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Wednesday, March 26, 2014

The mind of God

"The Bible contains the mind of God" - The Gideons

What is God's mind? Can it be contained in a book? Is Scripture the only place to gain insight into the mind of God?

In thinking about the mind, several words come to mind:
memory, recollecting or remembering
intentions, wishes, purposes or desires
that which thinks, perceives and feels
the seat of cognition
intellect or intelligence
imagination and creativity
the place where language is formed, articulated and interpreted

Of course, all of these things are associated with the human mind; but can these words tell us anything about the mind of God?

If God is our Creator and we were created in "his" image(and I certainly believe that both of these things are true), then it follows that our own minds could be looked at as inferior models of the Divine mind (the Creator must be superior to the created). Hence, while we can understand that the mind of God thinks, remembers, forms intentions, perceives, feels, imagines, calculates and creates, we cannot begin to comprehend the scope of those activities on the Divine plain.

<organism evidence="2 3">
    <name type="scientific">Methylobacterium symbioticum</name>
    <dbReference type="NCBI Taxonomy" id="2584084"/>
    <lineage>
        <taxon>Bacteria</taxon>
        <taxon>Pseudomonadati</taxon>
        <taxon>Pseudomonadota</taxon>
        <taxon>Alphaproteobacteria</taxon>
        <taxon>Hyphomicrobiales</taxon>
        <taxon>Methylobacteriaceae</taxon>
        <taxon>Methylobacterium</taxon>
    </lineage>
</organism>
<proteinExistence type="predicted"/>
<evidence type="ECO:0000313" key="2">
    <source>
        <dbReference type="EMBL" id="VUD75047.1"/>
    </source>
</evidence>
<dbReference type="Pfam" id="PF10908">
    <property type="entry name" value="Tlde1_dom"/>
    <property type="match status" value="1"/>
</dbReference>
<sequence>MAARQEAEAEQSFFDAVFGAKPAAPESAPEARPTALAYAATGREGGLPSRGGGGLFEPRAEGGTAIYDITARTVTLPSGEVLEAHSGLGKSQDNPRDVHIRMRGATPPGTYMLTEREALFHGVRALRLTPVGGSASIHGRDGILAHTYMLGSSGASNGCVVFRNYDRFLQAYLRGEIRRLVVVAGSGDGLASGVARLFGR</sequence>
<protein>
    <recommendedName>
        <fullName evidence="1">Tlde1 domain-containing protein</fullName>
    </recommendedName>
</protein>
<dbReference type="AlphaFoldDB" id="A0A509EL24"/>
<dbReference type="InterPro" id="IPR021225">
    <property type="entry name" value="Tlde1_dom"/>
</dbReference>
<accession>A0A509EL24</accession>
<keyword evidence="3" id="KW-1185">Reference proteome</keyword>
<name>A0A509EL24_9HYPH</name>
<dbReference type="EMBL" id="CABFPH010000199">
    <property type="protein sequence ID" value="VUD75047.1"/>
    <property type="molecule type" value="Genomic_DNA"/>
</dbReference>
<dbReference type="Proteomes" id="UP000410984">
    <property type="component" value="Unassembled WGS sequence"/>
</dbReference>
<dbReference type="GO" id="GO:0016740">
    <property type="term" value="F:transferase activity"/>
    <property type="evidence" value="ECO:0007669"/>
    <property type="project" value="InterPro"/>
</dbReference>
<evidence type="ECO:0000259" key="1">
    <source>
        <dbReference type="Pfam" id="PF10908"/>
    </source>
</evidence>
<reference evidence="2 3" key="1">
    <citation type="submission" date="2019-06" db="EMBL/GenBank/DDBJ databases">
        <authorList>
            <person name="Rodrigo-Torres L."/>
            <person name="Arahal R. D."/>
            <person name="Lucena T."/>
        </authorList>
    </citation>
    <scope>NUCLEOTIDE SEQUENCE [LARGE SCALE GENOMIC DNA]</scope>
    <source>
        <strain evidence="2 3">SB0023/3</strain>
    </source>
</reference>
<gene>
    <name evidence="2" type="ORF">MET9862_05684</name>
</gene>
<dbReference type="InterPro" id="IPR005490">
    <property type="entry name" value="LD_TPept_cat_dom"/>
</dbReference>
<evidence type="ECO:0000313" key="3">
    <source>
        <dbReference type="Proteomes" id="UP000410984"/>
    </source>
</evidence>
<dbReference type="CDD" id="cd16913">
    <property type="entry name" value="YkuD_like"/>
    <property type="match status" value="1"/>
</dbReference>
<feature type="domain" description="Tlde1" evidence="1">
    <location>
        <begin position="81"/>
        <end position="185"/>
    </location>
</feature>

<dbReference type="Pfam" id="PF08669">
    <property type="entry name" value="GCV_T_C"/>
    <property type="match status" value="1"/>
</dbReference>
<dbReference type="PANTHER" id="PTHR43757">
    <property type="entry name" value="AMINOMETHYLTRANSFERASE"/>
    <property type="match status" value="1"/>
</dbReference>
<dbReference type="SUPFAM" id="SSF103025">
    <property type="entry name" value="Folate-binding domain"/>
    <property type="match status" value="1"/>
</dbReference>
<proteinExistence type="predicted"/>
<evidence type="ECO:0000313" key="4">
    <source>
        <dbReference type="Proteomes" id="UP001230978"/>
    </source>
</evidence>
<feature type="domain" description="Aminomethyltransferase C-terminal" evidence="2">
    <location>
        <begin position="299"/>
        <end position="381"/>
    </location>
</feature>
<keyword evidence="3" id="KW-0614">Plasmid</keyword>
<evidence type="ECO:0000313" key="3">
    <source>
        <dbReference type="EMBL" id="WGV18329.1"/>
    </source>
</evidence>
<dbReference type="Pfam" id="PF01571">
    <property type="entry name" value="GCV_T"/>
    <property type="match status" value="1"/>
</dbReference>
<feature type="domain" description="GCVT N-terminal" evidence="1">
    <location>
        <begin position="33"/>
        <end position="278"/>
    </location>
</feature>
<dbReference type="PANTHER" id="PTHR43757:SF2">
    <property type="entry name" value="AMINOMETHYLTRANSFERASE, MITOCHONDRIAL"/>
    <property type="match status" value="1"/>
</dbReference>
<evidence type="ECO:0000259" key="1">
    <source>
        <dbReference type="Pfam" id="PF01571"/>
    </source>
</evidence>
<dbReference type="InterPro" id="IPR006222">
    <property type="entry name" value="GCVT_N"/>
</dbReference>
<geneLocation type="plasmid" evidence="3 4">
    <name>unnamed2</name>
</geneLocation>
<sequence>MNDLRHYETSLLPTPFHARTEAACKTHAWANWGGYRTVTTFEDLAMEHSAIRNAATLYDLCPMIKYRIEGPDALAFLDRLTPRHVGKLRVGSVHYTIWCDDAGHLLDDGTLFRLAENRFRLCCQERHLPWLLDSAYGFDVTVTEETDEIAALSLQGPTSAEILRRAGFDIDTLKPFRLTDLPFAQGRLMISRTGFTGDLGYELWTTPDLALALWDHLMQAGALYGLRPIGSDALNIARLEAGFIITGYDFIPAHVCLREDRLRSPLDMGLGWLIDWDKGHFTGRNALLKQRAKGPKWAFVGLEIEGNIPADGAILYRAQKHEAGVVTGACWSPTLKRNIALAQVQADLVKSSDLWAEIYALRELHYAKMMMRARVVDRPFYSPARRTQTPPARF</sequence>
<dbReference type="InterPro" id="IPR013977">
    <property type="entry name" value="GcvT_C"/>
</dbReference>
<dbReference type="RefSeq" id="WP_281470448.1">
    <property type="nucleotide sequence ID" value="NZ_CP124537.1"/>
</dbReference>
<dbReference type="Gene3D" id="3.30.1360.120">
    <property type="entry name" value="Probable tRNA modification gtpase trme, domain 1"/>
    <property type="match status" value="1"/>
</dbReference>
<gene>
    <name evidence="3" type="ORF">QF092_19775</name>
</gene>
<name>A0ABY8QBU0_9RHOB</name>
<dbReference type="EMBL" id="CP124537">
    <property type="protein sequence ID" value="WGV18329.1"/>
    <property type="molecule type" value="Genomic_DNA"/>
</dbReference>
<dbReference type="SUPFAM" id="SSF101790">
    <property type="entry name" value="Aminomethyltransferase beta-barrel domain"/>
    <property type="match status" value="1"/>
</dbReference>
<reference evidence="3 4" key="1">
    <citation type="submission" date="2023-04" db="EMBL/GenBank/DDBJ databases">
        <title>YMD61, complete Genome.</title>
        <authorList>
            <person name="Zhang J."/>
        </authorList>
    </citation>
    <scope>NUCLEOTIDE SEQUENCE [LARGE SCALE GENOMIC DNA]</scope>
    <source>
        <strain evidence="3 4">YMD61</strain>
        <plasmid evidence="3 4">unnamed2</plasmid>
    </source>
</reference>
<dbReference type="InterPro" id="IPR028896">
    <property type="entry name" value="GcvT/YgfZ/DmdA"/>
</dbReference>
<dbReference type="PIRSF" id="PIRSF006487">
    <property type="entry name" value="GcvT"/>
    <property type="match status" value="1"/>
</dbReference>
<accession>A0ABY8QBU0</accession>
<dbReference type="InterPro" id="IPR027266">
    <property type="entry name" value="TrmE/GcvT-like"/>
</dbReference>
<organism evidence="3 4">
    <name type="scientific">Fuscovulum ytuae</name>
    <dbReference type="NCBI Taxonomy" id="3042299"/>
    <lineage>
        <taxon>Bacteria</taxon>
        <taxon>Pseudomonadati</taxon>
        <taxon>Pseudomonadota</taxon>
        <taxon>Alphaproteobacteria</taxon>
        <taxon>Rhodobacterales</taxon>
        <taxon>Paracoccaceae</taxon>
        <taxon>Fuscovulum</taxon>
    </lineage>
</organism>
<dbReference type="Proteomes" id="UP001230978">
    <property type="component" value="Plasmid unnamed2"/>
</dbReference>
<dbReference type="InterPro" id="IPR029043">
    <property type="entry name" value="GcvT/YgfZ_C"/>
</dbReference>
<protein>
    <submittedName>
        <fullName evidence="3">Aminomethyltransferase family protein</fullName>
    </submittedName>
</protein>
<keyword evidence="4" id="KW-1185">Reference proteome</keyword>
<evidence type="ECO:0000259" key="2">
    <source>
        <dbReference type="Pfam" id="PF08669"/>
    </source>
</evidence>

For instance: We have the ability to perceive and interpret a small portion of the electromagnetic spectrum (what we call visible light and the "colors of the rainbow"), but God must be able to perceive and interpret the entire electromagnetic spectrum. Think of God painting a picture and us being able to perceive, interpret and evaluate only a small portion of the portrait that is actually available.
Likewise, we can only perceive and process a small portion of the sound frequency that is actually extant in the world around us. Thus God could theoretically compose a symphony that was far beyond our powers of perception and interpretation.
These same priniciples could be applied to anything else we could think about or imagine. What about language? Think about the human limitations relative to light and sound referenced above - How could those two factors alone make God's linguistic ability almost infinitely superior to our own? What if we throw emotion and memory into the mix? We quickly begin to get a taste for the potentiality of God's linguistic abilities compared to our own.
So how can anyone have the chutzpah to say that a book written in the languages of men (Hebrew, Aramaic and Greek) could "contain the mind of God?" I would certainly be more comfortable with a statement along these lines: "The Bible is a collection of writings that provide some insights into the mind of God." What do you think?

1 comment:

  1. What do I think? I think you're right, Mr. Jones.